The Medium Who Baffled Houdini: Margery Crandon
by Elaine Kuzmeskus
"Houdini the Magician Stumped," proclaimed the Boston Herald in 1924. Who was this medium who baffled Houdini? None other than Margery Crandon, the wife of a prominent Boston surgeon. "Margery the Medium" made headlines throughout the 1920s. She captivated not only Harvard professors, but the editors of Scientific American with her amazing physical mediumship. Margery was very much a woman of her time – the Roaring Twenties. By the time the Twenties were in full swing, Margery and her second husband Dr. Le Roi Crandon became interested in psychic phenomena. In May of 1923, Dr. Crandon invited two couples to join them in a table-tilting séance. During the evening, he discovered that his wife had a genuine gift for communicating with the spirits. Within months, Margery produced psychic music, direct voice, trumpet séance, and even apports. She not only fascinated her husband, but the scientific community in the United States and England. While Sir Arthur Conan-Doyle championed Margery's mediumship, Harry Houdini denounced her as a fraud. Was Margery Crandon too good to be true or was she the last of the great physical mediums?
A Review of The Medium Who Baffled Houdini: Margery Crandon
Explore Margery Crandon's mediumship in The Medium Who Baffled Houdini
September 3, 2017
The Medium Who Baffled Houdini is a far more comprehensive work than The Witch of Lime Street. The author has an extensive background with work as a physical and trance medium, and she brings this background into play in her book. The book does Margery Crandon justice---because the woman had so many detractors who looked to denigrate both her name and her work. Kuzmeskus looks at the many aspects of Crandon's work---and the author shows how Crandon's mediumship developed over time---first with table tipping and then later on with other more advanced signs of physical mediumship. The book is definitely not fiction, for Kuzmeskus provides a comprehensive listing of sources for her research. So many authors have written about Margery Crandon---with some even going as far as to call her a "witch." However, Kuzmeskus approaches the life of Crandon and Crandon's mediumship with sensitivity and a wealth of insight, insight that comes from the author's own years of work as a medium.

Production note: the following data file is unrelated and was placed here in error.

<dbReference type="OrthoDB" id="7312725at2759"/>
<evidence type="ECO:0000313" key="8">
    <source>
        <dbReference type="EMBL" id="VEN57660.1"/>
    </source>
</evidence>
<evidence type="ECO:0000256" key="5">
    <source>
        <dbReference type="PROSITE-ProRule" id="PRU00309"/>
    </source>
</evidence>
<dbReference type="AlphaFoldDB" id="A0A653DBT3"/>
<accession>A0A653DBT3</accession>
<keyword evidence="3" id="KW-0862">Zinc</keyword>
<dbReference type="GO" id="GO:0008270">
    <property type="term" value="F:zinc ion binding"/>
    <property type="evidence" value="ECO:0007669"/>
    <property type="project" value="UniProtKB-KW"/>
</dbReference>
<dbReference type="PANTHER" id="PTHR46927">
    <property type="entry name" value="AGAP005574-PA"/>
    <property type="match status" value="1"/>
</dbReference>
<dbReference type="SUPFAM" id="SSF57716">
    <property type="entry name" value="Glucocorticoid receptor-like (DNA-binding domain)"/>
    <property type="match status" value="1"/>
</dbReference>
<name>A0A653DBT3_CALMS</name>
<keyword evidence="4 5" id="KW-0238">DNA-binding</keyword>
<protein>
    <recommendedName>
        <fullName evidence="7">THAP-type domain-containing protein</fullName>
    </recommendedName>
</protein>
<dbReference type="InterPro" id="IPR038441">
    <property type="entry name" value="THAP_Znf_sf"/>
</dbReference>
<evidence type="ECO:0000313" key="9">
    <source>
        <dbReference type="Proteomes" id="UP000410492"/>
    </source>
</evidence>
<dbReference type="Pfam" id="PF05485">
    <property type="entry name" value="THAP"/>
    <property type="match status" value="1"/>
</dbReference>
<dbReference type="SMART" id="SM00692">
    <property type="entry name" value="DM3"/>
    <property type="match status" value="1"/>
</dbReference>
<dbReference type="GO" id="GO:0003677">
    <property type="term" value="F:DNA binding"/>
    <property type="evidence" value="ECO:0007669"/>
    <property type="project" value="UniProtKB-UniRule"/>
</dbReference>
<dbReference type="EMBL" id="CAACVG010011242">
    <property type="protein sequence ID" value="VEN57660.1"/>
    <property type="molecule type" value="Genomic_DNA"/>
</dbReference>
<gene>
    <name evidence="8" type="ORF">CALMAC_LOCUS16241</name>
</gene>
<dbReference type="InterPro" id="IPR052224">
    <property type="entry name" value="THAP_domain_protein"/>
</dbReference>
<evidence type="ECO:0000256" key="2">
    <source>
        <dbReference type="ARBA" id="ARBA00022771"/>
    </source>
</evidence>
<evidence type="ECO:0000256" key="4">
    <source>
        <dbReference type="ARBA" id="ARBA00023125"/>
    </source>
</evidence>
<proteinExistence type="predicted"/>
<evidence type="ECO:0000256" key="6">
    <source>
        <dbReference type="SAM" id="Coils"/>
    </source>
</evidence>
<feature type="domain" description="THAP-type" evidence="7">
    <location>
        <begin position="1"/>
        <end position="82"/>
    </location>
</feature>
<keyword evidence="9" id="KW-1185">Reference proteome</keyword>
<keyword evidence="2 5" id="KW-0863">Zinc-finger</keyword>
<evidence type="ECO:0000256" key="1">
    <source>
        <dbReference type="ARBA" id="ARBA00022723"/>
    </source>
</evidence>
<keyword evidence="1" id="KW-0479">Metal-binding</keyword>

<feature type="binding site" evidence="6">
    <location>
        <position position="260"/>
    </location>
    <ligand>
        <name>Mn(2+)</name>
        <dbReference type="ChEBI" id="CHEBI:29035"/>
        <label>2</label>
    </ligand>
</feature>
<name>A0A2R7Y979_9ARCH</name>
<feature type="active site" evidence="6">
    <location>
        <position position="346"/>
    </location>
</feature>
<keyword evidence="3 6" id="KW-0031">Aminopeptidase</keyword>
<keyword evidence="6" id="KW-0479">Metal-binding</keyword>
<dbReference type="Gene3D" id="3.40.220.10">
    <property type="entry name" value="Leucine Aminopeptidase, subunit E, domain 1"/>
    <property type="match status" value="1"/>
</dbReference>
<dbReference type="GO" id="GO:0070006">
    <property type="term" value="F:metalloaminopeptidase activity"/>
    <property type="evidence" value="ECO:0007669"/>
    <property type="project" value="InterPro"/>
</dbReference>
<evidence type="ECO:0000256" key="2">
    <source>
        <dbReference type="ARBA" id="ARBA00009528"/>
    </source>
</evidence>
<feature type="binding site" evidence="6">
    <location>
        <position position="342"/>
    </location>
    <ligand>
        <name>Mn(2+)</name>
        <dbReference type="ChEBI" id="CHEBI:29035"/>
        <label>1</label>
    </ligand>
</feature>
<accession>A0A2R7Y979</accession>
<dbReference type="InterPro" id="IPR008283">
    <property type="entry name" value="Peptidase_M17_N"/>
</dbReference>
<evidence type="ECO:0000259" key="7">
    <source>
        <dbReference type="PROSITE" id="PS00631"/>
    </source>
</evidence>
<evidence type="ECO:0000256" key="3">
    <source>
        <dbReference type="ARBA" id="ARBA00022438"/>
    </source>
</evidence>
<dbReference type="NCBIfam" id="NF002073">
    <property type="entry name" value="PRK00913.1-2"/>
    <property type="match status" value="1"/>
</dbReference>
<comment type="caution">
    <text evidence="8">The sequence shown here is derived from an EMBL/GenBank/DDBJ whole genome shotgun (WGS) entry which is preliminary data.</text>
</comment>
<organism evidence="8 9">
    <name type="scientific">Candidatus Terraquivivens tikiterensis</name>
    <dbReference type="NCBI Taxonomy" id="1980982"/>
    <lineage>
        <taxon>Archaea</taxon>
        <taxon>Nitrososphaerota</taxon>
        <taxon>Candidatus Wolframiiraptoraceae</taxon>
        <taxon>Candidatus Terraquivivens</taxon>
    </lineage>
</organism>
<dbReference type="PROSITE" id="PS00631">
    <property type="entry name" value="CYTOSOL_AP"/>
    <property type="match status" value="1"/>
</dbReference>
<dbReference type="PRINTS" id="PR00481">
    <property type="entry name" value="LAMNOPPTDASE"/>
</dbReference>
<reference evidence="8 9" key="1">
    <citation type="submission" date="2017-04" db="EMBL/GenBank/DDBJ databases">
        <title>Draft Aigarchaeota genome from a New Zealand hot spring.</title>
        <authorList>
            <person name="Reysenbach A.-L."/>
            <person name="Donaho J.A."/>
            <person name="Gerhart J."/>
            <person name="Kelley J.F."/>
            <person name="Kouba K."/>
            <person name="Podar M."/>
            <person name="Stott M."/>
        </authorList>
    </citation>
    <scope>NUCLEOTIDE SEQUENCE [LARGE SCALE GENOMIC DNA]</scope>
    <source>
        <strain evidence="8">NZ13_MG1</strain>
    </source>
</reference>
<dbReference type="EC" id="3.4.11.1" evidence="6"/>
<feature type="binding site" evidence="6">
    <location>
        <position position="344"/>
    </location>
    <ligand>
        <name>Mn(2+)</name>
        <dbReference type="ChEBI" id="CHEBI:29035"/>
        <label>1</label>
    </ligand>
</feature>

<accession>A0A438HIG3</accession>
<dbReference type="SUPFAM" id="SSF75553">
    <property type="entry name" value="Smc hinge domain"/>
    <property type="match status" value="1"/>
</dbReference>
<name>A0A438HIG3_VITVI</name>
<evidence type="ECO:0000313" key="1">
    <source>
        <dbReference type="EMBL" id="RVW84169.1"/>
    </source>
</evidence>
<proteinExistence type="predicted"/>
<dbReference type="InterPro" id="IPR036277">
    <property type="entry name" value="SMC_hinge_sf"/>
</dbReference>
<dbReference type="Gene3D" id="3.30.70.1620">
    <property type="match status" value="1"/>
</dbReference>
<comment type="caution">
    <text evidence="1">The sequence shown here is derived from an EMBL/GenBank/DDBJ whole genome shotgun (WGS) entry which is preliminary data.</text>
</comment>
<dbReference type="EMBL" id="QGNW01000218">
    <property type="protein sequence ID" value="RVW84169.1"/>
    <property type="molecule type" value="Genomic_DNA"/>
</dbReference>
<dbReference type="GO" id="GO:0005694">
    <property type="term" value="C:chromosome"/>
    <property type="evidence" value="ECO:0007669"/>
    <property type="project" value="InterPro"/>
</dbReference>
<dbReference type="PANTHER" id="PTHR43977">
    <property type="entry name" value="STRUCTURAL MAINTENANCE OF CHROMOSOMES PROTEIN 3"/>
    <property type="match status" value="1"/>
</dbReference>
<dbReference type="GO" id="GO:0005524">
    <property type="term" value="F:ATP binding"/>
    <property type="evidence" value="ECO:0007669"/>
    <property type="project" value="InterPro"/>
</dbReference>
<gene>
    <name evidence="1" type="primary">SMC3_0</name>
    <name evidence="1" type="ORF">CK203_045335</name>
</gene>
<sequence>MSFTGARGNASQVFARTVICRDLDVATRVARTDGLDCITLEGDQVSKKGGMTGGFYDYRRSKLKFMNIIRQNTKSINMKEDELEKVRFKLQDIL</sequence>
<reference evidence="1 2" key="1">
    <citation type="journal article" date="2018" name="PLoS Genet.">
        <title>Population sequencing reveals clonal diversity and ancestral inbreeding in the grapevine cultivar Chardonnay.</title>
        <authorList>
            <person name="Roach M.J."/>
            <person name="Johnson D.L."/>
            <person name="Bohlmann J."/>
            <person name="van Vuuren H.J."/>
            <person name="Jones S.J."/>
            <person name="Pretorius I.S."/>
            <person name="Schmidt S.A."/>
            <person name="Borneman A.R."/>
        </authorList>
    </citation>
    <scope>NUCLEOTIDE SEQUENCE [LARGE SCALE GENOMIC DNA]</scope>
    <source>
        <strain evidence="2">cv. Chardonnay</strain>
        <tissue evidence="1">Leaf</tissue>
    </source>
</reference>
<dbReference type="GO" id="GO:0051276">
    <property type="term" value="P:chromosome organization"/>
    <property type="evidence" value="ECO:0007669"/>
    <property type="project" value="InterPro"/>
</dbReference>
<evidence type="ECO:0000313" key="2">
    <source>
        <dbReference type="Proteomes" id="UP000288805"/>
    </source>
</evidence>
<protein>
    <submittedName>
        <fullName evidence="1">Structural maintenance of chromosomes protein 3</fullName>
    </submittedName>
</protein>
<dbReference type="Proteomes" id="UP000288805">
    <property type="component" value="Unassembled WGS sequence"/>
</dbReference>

To know the field one is writing about is essential today, and Kuzmeskus provides just the right touch to explore the mysteries behind Crandon's life and the story of Crandon's road to mediumship. Kuzmeskus's book Séance 101 has been billed one of the Top 3 books today on physical mediumship, and in order for any author to explore the paranormal field there has to be a sense of credibility present. With Kuzmeskus's extensive professional background as a physical and trance medium, she gives Margery Crandon a sense of dignity that Crandon truly deserves.